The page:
Did you know that a new car depreciates several thousand dollars the moment you drive it off the dealer’s lot? I don’t know about you, but I think that stinks. It really turns me off from buying a new car.
It’s easier to buy new. You choose exactly what you want and you know no one else has ever used that car. But, for a little time and effort, you can find a used car at a much lower price and use the money you saved towards something else worthwhile.
Do you see that big smile on my face as I stand next to my new used Subaru affectionately dubbed The Red Pony? I am smiling because the last time I had a car exclusively for my own needs was during college. That’s right. College. For the past 18 years, I have used my feet and the METRO bus as my primary modes of transportation. After years of enviro-commuting, I realized I needed more flexibility. I wanted to buy a car this summer.
Here’s what I learned about BUYING A USED CAR from a private seller (not a dealership).
2) Figure out how much you want to spend.
I wanted to spend $3000 or less. Pick a price that’s reasonable to you and your budget. I was totally willing to buy an older car in order to stay within my price range.
3) Withdraw the amount you want to spend in cash and keep it somewhere safe.
4) Email your friends and family and let them know you’re looking for a car, what kind you want, and how much you want to spend. Great deals can often be found through your contacts.
5) Check your local Craigslist for car postings every day.
Look under “For Sale” and click on “Cars & Trucks.” Do a search for the make and model you’re looking for. For example, I’d do a search for “Toyota wagon,” and then another search for “Subaru wagon” and another for “Honda wagon.” It helps to check the posts several times a day.
6) Look for postings that give a detailed description of the car with plenty of good photos of the car. Don’t trust the ones that give hardly any description and take one or two fuzzy photos of the car with their cell phone. Forget ’em.
7) Enter the car’s license plate on CARFAX to find out the car’s VIN. Then enter the VIN on this VIN Check site to find out if the car has been stolen or has been reported as a salvage vehicle (as in it was in a major accident). If it’s been stolen or salvaged, let it go. By the way, both of these services are FREE.
8) Do a search on Google with the seller’s phone number.
Some sellers only give an email, but if they do list a phone number, type it into Google and hit return. If the phone number is listed as selling many other cars, I let them go. They are what I call Car Flippers. They are either mechanics or people buying cheap cars at auction which they turn around and sell for a lot more than they bought it for. In most cases, the car is not their daily driver and they probably know hardly anything about the car.
9) If the seller seems legit, contact them ASAP.
The early bird definitely gets the worm. Let them know when you’re available to see the car. Ask them if you can take it for a test drive. Ask them any other relevant questions. For me, I needed to know if the air conditioner worked well. This was a deal breaker for me.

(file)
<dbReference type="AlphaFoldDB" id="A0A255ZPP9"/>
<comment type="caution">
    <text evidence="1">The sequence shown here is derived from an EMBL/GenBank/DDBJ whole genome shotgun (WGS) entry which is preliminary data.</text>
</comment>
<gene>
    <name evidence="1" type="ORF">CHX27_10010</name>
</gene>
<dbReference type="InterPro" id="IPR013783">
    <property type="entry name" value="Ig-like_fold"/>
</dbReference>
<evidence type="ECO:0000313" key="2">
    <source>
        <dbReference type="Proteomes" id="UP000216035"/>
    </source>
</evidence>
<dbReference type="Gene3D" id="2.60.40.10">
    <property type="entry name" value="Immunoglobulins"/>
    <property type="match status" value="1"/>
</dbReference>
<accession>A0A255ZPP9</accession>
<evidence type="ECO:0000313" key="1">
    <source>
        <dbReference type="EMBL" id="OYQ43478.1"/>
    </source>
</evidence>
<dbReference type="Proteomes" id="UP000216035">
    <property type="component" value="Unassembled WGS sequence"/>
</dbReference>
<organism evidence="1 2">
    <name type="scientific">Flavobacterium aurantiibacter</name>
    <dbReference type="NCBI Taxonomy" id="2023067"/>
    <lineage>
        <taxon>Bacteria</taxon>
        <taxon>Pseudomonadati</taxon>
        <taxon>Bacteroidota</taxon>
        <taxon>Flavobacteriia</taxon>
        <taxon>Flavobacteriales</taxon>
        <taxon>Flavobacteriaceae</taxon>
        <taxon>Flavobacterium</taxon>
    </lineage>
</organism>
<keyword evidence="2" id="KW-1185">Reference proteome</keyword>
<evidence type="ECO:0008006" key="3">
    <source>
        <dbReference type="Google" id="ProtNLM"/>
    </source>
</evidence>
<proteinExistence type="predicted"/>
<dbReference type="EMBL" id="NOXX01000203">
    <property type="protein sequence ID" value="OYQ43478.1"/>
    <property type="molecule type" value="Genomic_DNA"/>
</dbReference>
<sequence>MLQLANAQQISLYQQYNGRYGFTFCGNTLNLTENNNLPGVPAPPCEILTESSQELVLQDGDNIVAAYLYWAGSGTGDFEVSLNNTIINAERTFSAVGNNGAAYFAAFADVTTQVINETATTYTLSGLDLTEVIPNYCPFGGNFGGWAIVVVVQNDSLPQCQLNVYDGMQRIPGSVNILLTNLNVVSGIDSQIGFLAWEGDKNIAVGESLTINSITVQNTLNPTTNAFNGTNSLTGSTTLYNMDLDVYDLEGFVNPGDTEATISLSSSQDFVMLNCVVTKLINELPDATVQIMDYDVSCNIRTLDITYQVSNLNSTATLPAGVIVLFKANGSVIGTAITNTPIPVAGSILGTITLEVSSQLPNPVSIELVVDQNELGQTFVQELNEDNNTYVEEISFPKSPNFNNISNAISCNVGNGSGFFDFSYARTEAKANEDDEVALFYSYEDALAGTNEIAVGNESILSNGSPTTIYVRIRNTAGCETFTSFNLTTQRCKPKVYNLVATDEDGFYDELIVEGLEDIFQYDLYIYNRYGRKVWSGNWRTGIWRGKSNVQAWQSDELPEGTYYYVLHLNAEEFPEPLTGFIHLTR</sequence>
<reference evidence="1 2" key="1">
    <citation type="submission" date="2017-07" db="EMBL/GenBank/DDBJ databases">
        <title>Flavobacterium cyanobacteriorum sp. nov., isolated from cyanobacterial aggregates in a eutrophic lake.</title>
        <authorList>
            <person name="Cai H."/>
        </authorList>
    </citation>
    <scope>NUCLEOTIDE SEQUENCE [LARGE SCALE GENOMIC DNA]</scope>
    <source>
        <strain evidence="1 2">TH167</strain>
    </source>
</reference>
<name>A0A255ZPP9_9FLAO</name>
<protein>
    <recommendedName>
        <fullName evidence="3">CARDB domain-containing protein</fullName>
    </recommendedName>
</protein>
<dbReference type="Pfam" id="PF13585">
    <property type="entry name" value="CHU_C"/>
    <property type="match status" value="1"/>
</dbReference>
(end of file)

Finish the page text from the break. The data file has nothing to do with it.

10) When you visit the car, bring someone you trust with you.
It helps if they know something about cars too. This person will help you to make a rational, logical decision about whether you should buy the car. I brought Marcus, who doesn’t know a ton about cars, but knows enough. He’s also very rational. We split the cash between us so that if one of us was mugged, we wouldn’t lose it all.
11) Take the car for a test drive.
Check all the elements to make sure they work (ie. A/C, heater, windows, window wipers, going in reverse, etc.). Look under the hood. Ask to see the car’s repair records and receipts. Do not make a decision until you are satisfied with what you are buying. If you aren’t satisfied, be willing to walk away.
NOTE about inspections: Some recommend taking the car to a mechanic for an inspection. I don’t know many sellers who are willing to do this. Also, I don’t trust any mechanics except my own. Getting in to see them would take longer than a day and the seller isn’t going to be willing to let their car go for that long. If you know a mechanic nearby and the seller is willing, then do it.
12) Be patient.
It took us about 8 weeks to find the right used car. Patience does pay off.
We ended up buying a 1990 Subaru Legacy Wagon from a very nice family in Mill Creek whose Grandma Linda had driven it and taken good care of it for years. They had all the repair records and receipts. The car had recently received a new paint job and new tires. She drove beautifully and her A/C blew fast and cold. They listed it for $2000 and that’s what we paid them. It was a fair price so we saw no need to negotiate.
I couldn’t be happier with my Red Pony.
Take the time and effort to do your research and you too can find the used car of your dreams.
ps. This post is dedicated to a kid named Gooey who I hope will remember the good times we had driving around in the Red Pony with the radio blasting and the wind whipping through our hair. Photo by Marcus Donner.